Published On: Tue, Sep 9th, 2014

Favourites – The Lie You Must Tell Your Children and Why

Danielle Mantakoul

Danielle Mantakoul

BA of Ed Early Childhood and Editor at Mummy Weekly
She's described as one of the most engaging & dynamic speakers in the early childhood industry today, now having educated hundreds of thousands of parents & teachers. She has lectured for organisations such as KU Children’s Services, Only About Children, Qantas, National Australia Bank, Child Protection Australia, Goodstart and hundreds of council & private centres. She also developed and ran the popular parenting series for the Australian Financial Review.
Danielle Mantakoul

The Lie You Must Tell Your KidsNow I know what some of you are thinking. This is an article about Santa Claus, the Easter Bunny, even the Tooth Fairy may come to mind, but no. It’s about something far more serious than that. It’s about a lie that you must not only tell your children, but also your friends, mother and even partner if questioned. It’s a lie that you must also tell yourself… often, and one that you must take to the grave. Some may say that while it exists that it does not apply to them.  But author of The Sibling Effect 2011 Jeffrey Kluger disagrees, and even goes as far as to tell us that many of us are in denial, or simply lying.

I remember years back seeing an interview on TV with a father who had openly come out about the favouritism he had for his older son over his younger. In his interview he spoke about how he simply got on better with one child than the other and felt this was a natural feeling that everyone had but didn’t admit to. He said he loved both of his children the same, but that he liked one child more than the other, and was not ashamed to admit it.

 After picking myself up off the floor at this father’s reckless statement, they showed the boys. They were both under 6 with personalities still developing. Had he considered that his boys will change over time and perhaps while he currently enjoyed the older child’s company, this could easily change from boy to boy as the children grew?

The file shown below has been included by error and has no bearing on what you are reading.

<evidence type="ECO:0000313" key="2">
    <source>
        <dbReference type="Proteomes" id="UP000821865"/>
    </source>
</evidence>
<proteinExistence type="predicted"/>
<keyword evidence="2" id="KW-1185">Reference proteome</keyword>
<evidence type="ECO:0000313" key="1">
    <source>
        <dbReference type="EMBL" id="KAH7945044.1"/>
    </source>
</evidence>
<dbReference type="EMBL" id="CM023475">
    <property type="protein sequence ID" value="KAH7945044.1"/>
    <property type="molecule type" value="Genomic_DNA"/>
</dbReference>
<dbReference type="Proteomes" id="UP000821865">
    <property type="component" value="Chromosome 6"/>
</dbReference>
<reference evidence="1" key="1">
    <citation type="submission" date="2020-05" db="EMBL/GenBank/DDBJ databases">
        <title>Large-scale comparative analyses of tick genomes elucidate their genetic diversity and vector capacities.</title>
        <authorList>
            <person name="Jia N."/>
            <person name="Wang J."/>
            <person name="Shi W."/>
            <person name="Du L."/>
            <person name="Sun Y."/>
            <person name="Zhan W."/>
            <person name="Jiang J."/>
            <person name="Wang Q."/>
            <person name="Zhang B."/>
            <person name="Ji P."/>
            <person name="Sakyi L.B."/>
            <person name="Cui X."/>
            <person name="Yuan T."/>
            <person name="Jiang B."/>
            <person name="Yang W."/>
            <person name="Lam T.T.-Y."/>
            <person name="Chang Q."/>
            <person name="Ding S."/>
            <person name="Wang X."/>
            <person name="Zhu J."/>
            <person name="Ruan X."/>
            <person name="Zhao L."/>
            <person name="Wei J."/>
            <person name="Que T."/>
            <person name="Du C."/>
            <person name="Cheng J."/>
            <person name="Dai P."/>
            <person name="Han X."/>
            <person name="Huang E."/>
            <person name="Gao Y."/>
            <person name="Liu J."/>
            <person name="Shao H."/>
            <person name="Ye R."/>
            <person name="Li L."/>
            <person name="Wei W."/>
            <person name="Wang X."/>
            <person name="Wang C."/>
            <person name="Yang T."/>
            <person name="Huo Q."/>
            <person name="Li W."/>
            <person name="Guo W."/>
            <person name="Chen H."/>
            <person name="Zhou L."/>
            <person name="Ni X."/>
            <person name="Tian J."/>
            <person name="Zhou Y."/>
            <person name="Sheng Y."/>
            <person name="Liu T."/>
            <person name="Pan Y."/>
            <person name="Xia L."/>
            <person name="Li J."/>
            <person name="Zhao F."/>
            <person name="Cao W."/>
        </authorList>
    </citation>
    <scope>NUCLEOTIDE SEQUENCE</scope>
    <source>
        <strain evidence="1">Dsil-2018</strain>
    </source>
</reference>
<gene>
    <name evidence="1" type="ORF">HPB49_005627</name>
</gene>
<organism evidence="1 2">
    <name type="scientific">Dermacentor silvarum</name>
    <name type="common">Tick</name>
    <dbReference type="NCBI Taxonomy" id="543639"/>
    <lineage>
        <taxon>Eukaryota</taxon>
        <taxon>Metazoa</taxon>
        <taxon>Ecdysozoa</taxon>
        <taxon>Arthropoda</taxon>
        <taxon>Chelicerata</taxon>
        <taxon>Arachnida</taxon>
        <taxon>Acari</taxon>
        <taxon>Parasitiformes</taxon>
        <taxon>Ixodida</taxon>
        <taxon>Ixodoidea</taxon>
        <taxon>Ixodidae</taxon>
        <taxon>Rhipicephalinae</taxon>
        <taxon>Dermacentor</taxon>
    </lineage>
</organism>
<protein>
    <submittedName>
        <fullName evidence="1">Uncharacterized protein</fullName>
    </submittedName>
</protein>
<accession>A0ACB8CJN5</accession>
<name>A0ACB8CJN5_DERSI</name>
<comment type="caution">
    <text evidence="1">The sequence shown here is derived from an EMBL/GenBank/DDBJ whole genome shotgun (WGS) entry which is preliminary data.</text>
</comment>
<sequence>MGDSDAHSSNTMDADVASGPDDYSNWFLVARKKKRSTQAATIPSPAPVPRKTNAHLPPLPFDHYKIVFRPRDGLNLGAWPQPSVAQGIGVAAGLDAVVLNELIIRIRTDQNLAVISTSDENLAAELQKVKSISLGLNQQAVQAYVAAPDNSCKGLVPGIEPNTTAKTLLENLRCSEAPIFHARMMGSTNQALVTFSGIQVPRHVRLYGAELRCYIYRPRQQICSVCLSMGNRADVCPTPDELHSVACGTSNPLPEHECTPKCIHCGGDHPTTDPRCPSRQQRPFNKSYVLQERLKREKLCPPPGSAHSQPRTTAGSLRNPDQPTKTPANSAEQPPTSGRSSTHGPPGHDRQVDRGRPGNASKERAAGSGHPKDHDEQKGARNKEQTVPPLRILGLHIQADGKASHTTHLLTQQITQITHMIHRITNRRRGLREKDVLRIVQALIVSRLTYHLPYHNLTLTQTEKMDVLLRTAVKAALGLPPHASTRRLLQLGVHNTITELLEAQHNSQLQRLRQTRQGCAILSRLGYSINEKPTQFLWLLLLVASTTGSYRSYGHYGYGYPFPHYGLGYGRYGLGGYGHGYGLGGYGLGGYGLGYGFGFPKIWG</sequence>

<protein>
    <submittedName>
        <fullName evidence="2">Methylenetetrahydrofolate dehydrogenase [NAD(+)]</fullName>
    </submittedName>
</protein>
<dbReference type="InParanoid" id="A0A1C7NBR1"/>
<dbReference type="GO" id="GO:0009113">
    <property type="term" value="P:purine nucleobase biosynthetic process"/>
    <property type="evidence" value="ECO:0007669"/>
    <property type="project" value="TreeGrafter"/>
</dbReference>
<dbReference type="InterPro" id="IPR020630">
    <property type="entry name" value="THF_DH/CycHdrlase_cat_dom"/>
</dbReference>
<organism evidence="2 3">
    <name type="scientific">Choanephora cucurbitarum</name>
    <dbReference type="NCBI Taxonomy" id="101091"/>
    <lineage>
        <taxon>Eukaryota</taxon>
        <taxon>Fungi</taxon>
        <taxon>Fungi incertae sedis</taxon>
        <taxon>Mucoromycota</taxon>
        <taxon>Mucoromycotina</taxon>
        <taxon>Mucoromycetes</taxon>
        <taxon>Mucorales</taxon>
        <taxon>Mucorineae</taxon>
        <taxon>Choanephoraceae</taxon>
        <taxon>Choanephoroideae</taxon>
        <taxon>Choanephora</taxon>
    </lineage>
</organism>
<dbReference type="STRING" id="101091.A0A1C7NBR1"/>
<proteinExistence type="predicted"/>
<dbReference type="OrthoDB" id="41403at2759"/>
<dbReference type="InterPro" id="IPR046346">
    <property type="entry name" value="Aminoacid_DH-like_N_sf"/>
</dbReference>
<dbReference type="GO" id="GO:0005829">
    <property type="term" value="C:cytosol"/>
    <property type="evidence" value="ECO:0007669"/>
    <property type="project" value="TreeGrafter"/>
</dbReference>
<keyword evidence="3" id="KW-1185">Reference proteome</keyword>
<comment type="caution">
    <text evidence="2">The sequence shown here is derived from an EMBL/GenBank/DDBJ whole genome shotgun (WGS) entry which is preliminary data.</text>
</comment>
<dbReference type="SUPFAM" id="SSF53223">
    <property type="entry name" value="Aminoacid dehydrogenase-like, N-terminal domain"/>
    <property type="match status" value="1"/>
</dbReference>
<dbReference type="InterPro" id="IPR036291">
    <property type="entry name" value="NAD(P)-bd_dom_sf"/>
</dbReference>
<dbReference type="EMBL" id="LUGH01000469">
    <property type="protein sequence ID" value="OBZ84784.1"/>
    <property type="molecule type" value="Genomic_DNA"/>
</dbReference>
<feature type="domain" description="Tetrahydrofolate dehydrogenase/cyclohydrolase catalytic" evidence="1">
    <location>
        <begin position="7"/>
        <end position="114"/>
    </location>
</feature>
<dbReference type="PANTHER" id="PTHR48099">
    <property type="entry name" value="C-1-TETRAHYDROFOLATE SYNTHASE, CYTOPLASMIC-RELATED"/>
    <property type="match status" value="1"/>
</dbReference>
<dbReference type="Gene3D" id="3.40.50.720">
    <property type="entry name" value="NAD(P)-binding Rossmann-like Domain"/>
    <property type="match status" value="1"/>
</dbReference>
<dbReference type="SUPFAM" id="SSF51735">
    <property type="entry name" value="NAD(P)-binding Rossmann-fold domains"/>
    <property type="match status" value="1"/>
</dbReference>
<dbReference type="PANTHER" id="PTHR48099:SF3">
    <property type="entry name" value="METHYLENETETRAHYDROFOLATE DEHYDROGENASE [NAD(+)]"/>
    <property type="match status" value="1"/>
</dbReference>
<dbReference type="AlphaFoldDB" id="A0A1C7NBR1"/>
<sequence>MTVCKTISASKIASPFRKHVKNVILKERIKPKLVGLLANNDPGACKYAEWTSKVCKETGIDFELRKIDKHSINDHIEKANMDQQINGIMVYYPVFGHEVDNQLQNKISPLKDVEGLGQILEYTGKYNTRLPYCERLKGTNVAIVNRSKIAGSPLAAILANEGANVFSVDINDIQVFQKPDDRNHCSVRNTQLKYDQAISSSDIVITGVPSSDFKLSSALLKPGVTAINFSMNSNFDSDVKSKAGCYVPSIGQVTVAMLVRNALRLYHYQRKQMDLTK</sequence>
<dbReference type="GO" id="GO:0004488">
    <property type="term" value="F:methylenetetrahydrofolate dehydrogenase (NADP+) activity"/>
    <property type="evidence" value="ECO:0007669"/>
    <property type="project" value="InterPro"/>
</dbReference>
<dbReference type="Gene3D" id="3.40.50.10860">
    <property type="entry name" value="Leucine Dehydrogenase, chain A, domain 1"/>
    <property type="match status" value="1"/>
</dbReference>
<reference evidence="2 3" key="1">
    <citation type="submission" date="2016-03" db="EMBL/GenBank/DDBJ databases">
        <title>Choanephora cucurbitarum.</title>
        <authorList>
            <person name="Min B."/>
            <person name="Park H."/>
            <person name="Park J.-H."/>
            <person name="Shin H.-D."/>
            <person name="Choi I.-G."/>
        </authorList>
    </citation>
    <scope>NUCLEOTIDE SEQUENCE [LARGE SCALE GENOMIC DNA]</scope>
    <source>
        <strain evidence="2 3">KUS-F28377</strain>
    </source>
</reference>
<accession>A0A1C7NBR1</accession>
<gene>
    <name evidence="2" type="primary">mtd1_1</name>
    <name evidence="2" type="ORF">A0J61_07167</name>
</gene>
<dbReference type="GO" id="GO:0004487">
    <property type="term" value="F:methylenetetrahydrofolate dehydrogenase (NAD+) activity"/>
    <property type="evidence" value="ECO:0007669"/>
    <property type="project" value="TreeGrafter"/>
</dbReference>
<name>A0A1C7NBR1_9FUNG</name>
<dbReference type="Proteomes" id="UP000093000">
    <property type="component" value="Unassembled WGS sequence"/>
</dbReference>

As our kids develop I believe we as parents tend to enjoy a particular child more than the other for a variety of reasons such as age, current shared interest and developing personality, but this man had done the unthinkable. Why? Because you can never ever ever take back vocalising that you have a favourite… ever… even if this changes and you double back on what you previously said. Your vocalised change of mind simply ends up looking like a lie, a cover up, a scramble to undo what you have said. The child who was originally not the favourite will never believe you…. ever. And while time may heal many things, it will never erode a favouritism confession, only your relationship with that child.

There is only one person that I would recommend you tell if you are struggling with a favourite, and that is a licensed counsellor. Why? Because this type of relationship is highly unlikely to come back and bite you in the butt, but will provide you with some real help. A counsellor can help you to identify great characteristics about each child, work with you on discovering why you feel this way and provide you with strategies on how to better bond.

Relationships no matter how solid and trusting you believe them to be can break down and work against you, and the one thing you never want is for that child to ever find out from anyone, is that you had a favourite be it them or their sibling.

You may have asked your partner if they have a favourite or even accused them of doing so, but if you haven’t be warned. Once you ask, there is a good chance you will not be content with the outcome either way. If they say they don’t have a favourite, our Jeffrey Kluger kicks in and we are not likely to believe them. If they say they do, our annoyance, disappointment and even resentment springs to life.

As for me of course I don’t have a favourite, and neither does my husband Mark. How do I know this? Because I have never asked him.

If you are struggling with favouritism please seek professional help from a licensed counsellor.

By Danielle Mantakoul
Copyright 2014
www.mummyweekly.com.au

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